I did not have a good week last week.   For a few days it was nothing more than a vague feeling of being out of sorts.  On Wednesday I had an appointment with a massage therapist, who is a very wise and intuitive young woman.  She said, “Something’s different today.  I feel as if your body is holding on to something, and it’s sticking to you.  Do you have any idea what it is?”   

I couldn’t put my finger on anything until Thursday morning while listening to the prelude at First United Methodist Church in Battle Creek before Bill Myers’ memorial service.  I was holding on to a profound sadness.  It began Sunday morning when I received the call about Bill’s untimely death.  Such a fine pastor.  So many lives touched.  Tremendous grief for his family.  A huge loss for Battle Creek First UMC.   

Then, on Monday, we heard the unspeakable news of 32 college students and professors at Virginia Tech killed by a deeply troubled young man, Cho Seung-Hui.  In a culture where violence almost seems normal, this tragedy penetrated to the core of our national being.  Innocent young people randomly gunned down just as their adult lives were beginning.  Dashed hopes and dreams.  A university forever changed. 

I was especially sad for our college students across the country, who were deeply affected by the killings.  Our youngest daughter called several times last week, saying that she felt compelled to watch all of the news reports and read about the students who died.  “Mom, did you know that one of the girls was a United Methodist?” she asked.  “Her church is in Illinois.  She even went on an Appalachia Service Project mission trip.  Can our church send a prayer card to her church?  I think that would be a good thing to do.”  First Church is sending the card today.

Two days later, the horror intensified as the media released the video Seung-Hui made of himself between the two killings.  We tried to fathom how a young man could be filled with so much anger.  He said, “You have vandalized my heart, raped my soul and torched my conscience.  You thought it was one pathetic boy’s life you were extinguishing.  Thanks to you, I die like Jesus Christ, to inspire generations of the weak and the defenseless people.”  Jesus died for the 32 people who died, but Jesus also died for Seung-Hui, even as he chose a different path than Jesus to inspire the weak and defenseless.

The sadness continued when I learned that President George Bush would be delivering a major foreign policy address on Iraq last Friday at East Grand Rapids High School, where our three children graduated.  I found myself lamenting, “The tragedy at Virginia Tech is repeated almost daily in Iraq, Darfur, Zimbabwe and other places around the world.  How long, O God?  How long will innocent women and children die in Iraq?  How long will our men and women in the armed forces die?”  While it was an honor for our town to host President Bush, I pray that he will listen to the citizens of our country who are saying, “It is enough.  We must find a way to begin withdrawing our troops.”

On Thursday morning, when a packed Battle Creek First Church sang, “O God Our Help in Ages Past,” I was overcome with both grief and joy.  At that moment I realized that, by myself, I don’t have enough faith to cope with so much sadness.  But when we sing together in community as followers of the risen Christ, we find the courage and strength not only to care for each other and move on, but to actively work for peace and justice for all people.  As Rev. Harvey Prochnau preached so well, death teaches us that what matters most is relationships.  One of Bill Myers’ greatest gifts was his ability to make people feel special, to build them up and empower them to be in ministry.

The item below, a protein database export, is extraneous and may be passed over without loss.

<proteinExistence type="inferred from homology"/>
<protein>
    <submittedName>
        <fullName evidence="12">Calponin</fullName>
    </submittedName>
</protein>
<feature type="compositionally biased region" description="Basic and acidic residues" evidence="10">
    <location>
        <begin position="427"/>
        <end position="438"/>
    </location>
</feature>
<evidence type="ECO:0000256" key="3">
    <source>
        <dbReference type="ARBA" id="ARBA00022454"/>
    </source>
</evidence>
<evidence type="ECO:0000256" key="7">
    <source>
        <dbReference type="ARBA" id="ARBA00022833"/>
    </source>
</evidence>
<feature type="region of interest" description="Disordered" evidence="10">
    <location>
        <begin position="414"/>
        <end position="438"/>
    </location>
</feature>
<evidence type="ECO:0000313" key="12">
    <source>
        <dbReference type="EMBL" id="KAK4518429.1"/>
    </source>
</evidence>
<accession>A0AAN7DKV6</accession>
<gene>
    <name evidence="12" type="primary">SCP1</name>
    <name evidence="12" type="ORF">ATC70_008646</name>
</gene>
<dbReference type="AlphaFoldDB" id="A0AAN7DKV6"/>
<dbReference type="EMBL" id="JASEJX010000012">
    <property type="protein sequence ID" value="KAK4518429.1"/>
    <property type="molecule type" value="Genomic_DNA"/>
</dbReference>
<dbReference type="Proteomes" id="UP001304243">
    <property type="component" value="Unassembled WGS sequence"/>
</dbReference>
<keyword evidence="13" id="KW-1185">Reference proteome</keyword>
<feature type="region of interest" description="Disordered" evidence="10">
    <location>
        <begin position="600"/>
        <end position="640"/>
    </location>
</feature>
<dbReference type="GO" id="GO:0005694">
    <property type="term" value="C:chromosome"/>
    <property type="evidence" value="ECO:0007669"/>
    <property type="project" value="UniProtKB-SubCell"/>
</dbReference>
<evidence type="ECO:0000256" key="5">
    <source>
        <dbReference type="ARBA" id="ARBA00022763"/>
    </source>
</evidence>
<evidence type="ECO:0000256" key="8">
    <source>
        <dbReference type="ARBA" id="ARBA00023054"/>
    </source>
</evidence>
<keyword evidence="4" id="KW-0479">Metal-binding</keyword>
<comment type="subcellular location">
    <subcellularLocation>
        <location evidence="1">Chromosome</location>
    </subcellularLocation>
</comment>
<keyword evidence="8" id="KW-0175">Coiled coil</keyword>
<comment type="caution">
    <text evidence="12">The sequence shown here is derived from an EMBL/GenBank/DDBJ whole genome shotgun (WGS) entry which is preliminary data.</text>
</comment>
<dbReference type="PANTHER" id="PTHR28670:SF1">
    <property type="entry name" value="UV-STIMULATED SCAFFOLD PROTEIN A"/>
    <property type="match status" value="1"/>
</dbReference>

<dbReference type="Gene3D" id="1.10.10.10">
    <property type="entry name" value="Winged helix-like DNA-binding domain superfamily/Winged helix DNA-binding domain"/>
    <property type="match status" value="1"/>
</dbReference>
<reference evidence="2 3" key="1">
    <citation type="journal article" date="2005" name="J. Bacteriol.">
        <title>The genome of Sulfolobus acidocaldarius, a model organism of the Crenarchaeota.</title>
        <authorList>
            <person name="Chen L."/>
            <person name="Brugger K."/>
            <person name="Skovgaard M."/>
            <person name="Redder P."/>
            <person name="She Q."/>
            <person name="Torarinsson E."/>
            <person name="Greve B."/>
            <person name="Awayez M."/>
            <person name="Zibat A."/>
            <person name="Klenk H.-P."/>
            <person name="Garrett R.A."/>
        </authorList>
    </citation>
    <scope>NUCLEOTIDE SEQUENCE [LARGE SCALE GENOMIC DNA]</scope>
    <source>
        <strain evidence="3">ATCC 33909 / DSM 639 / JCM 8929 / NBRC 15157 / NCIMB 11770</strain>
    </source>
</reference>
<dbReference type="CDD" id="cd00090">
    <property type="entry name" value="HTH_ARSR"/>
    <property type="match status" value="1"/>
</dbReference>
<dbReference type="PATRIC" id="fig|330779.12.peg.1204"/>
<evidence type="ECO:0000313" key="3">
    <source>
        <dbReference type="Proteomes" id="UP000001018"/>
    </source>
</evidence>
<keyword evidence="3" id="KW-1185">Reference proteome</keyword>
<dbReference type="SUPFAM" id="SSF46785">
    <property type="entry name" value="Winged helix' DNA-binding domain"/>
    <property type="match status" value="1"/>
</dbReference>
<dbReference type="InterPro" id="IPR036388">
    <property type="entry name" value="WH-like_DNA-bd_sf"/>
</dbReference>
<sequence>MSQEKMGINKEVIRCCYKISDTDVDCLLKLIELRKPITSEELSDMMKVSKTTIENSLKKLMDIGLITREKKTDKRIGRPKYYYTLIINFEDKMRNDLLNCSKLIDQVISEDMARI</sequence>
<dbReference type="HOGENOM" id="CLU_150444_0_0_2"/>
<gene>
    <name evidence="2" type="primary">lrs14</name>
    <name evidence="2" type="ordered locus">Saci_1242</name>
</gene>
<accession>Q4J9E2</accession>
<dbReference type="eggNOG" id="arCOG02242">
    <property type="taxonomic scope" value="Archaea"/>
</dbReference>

My profound sadness was replaced by profound joy and hope on Thursday morning, for death will never have the last word.  Life is an incredible gift, and we are called to make the most of the short time we have on this earth by living lives of grace, peace and reconciliation.  But we are also left with challenges.

  • How do you care for the least, the last and the lost in your church?
  • Do you embrace young people who are troubled and offer help, or do you push them away because they might be a bad influence on the “normal” youth?
  • How can we advocate for reasonable gun control so that we don’t have such ready access to deadly firearms?
  • How does your church reach out to your college students, especially in times of crisis?  Did you send them emails last week, letting them know that you were thinking of and praying for them?
  • Do you advocate for mental health and substance abuse benefits in health insurance policies that are equal to those for physical illnesses?
  • Do you offer prayers in worship for our service personnel and also for the people of Iraq?
  • Knowing how fleeting life is, when was the last time you told those you care about the most that you love them?

“O God our help in ages past, our hope for years to come;

Our shelter from the stormy blast, and our eternal home.

Under the shadow of thy throne, still may we dwell secure;

Sufficient is thine arm alone, and our defense is sure.”

Blessings, Laurie

Leave a Reply

Your email address will not be published.